(The Gear Loop) - If you’re after a lightweight shoe that performs as both a trail runner and a hiking shoe for fast-paced adventures, your demands may have been met in CimAlp’s latest and highly versatile X-Trail - although don't confuse them with a Nissan SUV.
Founded in 1964 and based in the Vercors, France’s main Pre-Alps massif, CimAlp is a brand committed to high quality mountain gear and sustainability. Its in-house fabrics are designed not only for high performance but also to be climate-neutral, Bluesign certified and PTFE and PFC-free. The X-Trails represent this ethos, featuring a 100 per cent recycled polyester upper, as well as boasting sustainable manufacturing processes.
Eco-credentials aside, what you get with the X-Trail is a multi-functional shoe that was created to satisfy a quintet of factors: comfort, lightness, stability, traction and durability. There are lighter trail shoes out there for race day, but for wearers who regularly head for the hills and trails, the X-Trails have just the right amount of va va voom.
The X-Trails are equipped to perform well wherever you run or hike. So, whether you’re running road surfaces en route to the hill, negotiating uneven trails or crag hopping your way along scrambling terrain, you can rely on them for comfort and a good level of protection. This makes them a highly usable pair of shoes that you’ll turn to time and time again.
- Suitable for running and hiking
- Grippy Vibram XST sole
- Wonderfully cushioned for comfort
- Not waterproof
- Not designed for boggy conditions
- Not as lightweight as some
In the Loop
A quick look at what you can expect from the CimAlp X-Trails:
- Dual compound, flexible midsole with forefoot/heel torsion
- 6mm heel to forefoot drop
- Foam technology for shock absorption
- Vibram XS TREK sole for solid traction on various surfaces
- 100 per cent recycled polyester breathable mesh upper
- Heel cup for ride stability
- Weight: 270g per shoe
The X-Trails are full of features designed to give you a comfortable experience on the trails. The midsole features CimAlp’s dual compound Chromosome technology, a flexible platform that’s got plenty of torsion in the heel and forefoot for optimal proprioception.
As you’d expect for a shoe aimed at both trail runners and fast-packers, there’s plenty of cushioning at the forefoot, while their proprietary R-Foam technology absorbs impacts on hard, rocky terrain. This means the X-Trails are a maximalist choice and, when combined with their 6mm drop, makes them a shoe for heel-striking runners, rather than those who prefer a barefoot-style approach. Don’t expect loads of trail-feel but do expect a responsive ride.
The Vibram XS Trek outsole is designed to grip a variety of trail surfaces. It features a technical rubber compound that excels in terms of flexibility and gives traction on wet, uneven and rocky terrain. The triangular lugs boast a mix of harder and softer rubber, helping you to adapt to whatever is underfoot. They’re not as aggressive as those found on running shoes designed for soft ground, but they cope better on roads and rock.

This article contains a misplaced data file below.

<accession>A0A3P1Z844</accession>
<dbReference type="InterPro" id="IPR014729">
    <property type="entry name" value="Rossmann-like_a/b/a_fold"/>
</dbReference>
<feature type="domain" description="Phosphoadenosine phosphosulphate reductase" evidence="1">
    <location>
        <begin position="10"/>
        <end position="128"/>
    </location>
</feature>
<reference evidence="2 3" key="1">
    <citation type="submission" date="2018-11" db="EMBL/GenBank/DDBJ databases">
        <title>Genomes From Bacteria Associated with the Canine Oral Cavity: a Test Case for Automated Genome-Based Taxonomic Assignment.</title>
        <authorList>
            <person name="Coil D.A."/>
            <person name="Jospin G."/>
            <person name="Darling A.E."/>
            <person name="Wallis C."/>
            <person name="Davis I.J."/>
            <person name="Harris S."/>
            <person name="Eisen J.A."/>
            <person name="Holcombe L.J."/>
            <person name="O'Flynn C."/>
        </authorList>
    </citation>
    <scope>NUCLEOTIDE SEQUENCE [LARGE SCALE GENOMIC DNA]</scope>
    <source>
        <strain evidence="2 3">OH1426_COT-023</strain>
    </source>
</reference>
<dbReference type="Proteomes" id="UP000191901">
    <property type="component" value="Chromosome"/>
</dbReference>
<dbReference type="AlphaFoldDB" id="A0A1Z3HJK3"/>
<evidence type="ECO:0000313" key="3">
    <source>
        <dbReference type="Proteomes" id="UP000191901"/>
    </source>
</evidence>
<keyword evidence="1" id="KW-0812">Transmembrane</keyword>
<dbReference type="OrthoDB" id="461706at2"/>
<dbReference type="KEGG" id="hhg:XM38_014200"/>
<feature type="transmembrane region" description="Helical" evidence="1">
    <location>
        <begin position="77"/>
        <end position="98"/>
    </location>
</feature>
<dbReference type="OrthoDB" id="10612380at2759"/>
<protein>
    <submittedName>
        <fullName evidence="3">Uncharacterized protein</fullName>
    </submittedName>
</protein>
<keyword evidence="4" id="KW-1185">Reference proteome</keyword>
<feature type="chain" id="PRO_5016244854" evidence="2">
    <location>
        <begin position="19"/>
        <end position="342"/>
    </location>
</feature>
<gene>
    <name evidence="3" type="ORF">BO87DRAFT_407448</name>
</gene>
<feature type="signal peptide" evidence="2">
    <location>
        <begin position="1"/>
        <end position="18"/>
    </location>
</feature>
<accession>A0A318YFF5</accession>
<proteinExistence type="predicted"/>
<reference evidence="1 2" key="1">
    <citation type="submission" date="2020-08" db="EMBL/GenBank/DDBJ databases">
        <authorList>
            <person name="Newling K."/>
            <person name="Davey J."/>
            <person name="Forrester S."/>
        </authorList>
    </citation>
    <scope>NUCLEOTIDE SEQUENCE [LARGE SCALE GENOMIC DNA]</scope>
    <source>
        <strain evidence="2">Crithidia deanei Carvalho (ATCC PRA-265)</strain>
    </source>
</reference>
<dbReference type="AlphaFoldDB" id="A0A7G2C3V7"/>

The mesh upper is made from 100 per cent recycled polyester and is well ventilated, allowing the feet to breathe. There are reinforcements around the toe, where the outsole rises up to create a front bumper, while the heel cup is also reinforced, giving protection as well as stability.
We tested the X-Trails on rough runs and hikes over a variety of terrain types. When hitting the trails at speed, we found that they gave a responsive and well-cushioned ride, as well as providing a reassuring level of grip on wet and uneven surfaces.
The X-Trail is something of a jack of all trades, which in turn makes them a master of none. This isn’t necessarily a criticism, as they are so well suited to a wide range of activities.
As a hiking shoe, they’re great for casual walks and perform well on low grade scrambles too. They give you a great deal of comfort on technical trails, while also being lighter than most of the competition. However, they’re not waterproof and, while the heel cup gives some support, the level of ankle protection here isn’t suitable for hillwalking with an expedition pack.
In terms of running, the X-Trails are great for training and are well suited to tackling long distances, too. They’re more comfortable on tarmac than most trail shoes and the Vibram outsole gives you excellent grip on uneven surfaces.
When it comes to race day, there are lighter options out there, while regular trail runners may want something with a smaller drop. Their lugs aren’t particularly aggressive, so they don’t cope with those muddy descents as well as shoes designed with this in mind. Nevertheless, for a good level of traction on a wide range of surfaces, the X-Trails are a great option.
- The CimAlp X-Trail costs £109 and can be purchased directly from the CimAlp website.
The X-Trail is something of a jack of all trades, which in turn makes them a master of none. This isn’t necessarily a criticism, as they are so well suited to a wide range of activities. Great for low grade scrambles, faster hikes and trail running duties, they're arguably a Swiss Army Knife shoe for outdoors-y types.